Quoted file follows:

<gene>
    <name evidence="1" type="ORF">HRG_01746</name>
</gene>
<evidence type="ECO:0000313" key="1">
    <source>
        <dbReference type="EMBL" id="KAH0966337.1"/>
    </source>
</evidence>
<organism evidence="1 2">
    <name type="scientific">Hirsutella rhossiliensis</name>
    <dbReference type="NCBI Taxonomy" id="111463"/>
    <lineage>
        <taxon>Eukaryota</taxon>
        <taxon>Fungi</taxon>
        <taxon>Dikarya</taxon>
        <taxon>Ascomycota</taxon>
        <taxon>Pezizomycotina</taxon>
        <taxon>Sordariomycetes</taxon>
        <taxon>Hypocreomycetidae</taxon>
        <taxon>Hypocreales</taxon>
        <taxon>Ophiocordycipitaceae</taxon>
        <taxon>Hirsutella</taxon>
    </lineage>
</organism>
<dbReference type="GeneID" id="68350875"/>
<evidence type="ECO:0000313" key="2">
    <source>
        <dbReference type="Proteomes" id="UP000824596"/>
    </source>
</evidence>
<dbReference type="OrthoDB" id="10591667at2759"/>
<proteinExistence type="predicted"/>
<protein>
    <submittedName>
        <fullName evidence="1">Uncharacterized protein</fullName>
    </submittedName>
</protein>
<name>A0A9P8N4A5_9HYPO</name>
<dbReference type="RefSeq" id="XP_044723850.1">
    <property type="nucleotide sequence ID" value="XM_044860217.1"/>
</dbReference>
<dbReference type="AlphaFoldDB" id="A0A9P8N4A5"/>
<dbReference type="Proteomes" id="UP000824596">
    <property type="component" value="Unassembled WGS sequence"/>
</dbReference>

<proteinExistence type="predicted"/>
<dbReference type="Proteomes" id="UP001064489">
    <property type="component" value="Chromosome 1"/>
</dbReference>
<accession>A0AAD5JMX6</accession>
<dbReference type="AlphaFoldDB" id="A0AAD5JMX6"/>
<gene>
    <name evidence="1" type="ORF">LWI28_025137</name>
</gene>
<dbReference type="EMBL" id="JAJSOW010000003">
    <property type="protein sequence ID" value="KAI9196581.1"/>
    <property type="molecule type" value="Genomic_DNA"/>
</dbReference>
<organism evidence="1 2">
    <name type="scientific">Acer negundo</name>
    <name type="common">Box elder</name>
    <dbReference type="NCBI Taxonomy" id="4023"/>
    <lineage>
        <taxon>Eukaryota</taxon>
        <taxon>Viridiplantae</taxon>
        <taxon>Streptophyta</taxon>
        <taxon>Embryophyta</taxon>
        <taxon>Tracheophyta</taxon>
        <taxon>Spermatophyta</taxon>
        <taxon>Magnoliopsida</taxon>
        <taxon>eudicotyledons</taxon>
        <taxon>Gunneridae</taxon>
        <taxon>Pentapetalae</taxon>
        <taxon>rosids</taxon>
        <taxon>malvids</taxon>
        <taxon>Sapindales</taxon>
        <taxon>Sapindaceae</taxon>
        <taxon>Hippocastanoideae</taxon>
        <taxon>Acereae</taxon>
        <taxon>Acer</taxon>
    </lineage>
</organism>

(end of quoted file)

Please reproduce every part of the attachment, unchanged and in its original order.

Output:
<gene>
    <name evidence="1" type="ORF">HRG_01746</name>
</gene>
<evidence type="ECO:0000313" key="1">
    <source>
        <dbReference type="EMBL" id="KAH0966337.1"/>
    </source>
</evidence>
<organism evidence="1 2">
    <name type="scientific">Hirsutella rhossiliensis</name>
    <dbReference type="NCBI Taxonomy" id="111463"/>
    <lineage>
        <taxon>Eukaryota</taxon>
        <taxon>Fungi</taxon>
        <taxon>Dikarya</taxon>
        <taxon>Ascomycota</taxon>
        <taxon>Pezizomycotina</taxon>
        <taxon>Sordariomycetes</taxon>
        <taxon>Hypocreomycetidae</taxon>
        <taxon>Hypocreales</taxon>
        <taxon>Ophiocordycipitaceae</taxon>
        <taxon>Hirsutella</taxon>
    </lineage>
</organism>
<dbReference type="GeneID" id="68350875"/>
<evidence type="ECO:0000313" key="2">
    <source>
        <dbReference type="Proteomes" id="UP000824596"/>
    </source>
</evidence>
<dbReference type="OrthoDB" id="10591667at2759"/>
<proteinExistence type="predicted"/>
<protein>
    <submittedName>
        <fullName evidence="1">Uncharacterized protein</fullName>
    </submittedName>
</protein>
<name>A0A9P8N4A5_9HYPO</name>
<dbReference type="RefSeq" id="XP_044723850.1">
    <property type="nucleotide sequence ID" value="XM_044860217.1"/>
</dbReference>
<dbReference type="AlphaFoldDB" id="A0A9P8N4A5"/>
<dbReference type="Proteomes" id="UP000824596">
    <property type="component" value="Unassembled WGS sequence"/>
</dbReference>

<proteinExistence type="predicted"/>
<dbReference type="Proteomes" id="UP001064489">
    <property type="component" value="Chromosome 1"/>
</dbReference>
<accession>A0AAD5JMX6</accession>
<dbReference type="AlphaFoldDB" id="A0AAD5JMX6"/>
<gene>
    <name evidence="1" type="ORF">LWI28_025137</name>
</gene>
<dbReference type="EMBL" id="JAJSOW010000003">
    <property type="protein sequence ID" value="KAI9196581.1"/>
    <property type="molecule type" value="Genomic_DNA"/>
</dbReference>
<organism evidence="1 2">
    <name type="scientific">Acer negundo</name>
    <name type="common">Box elder</name>
    <dbReference type="NCBI Taxonomy" id="4023"/>
    <lineage>
        <taxon>Eukaryota</taxon>
        <taxon>Viridiplantae</taxon>
        <taxon>Streptophyta</taxon>
        <taxon>Embryophyta</taxon>
        <taxon>Tracheophyta</taxon>
        <taxon>Spermatophyta</taxon>
        <taxon>Magnoliopsida</taxon>
        <taxon>eudicotyledons</taxon>
        <taxon>Gunneridae</taxon>
        <taxon>Pentapetalae</taxon>
        <taxon>rosids</taxon>
        <taxon>malvids</taxon>
        <taxon>Sapindales</taxon>
        <taxon>Sapindaceae</taxon>
        <taxon>Hippocastanoideae</taxon>
        <taxon>Acereae</taxon>
        <taxon>Acer</taxon>
    </lineage>
</organism>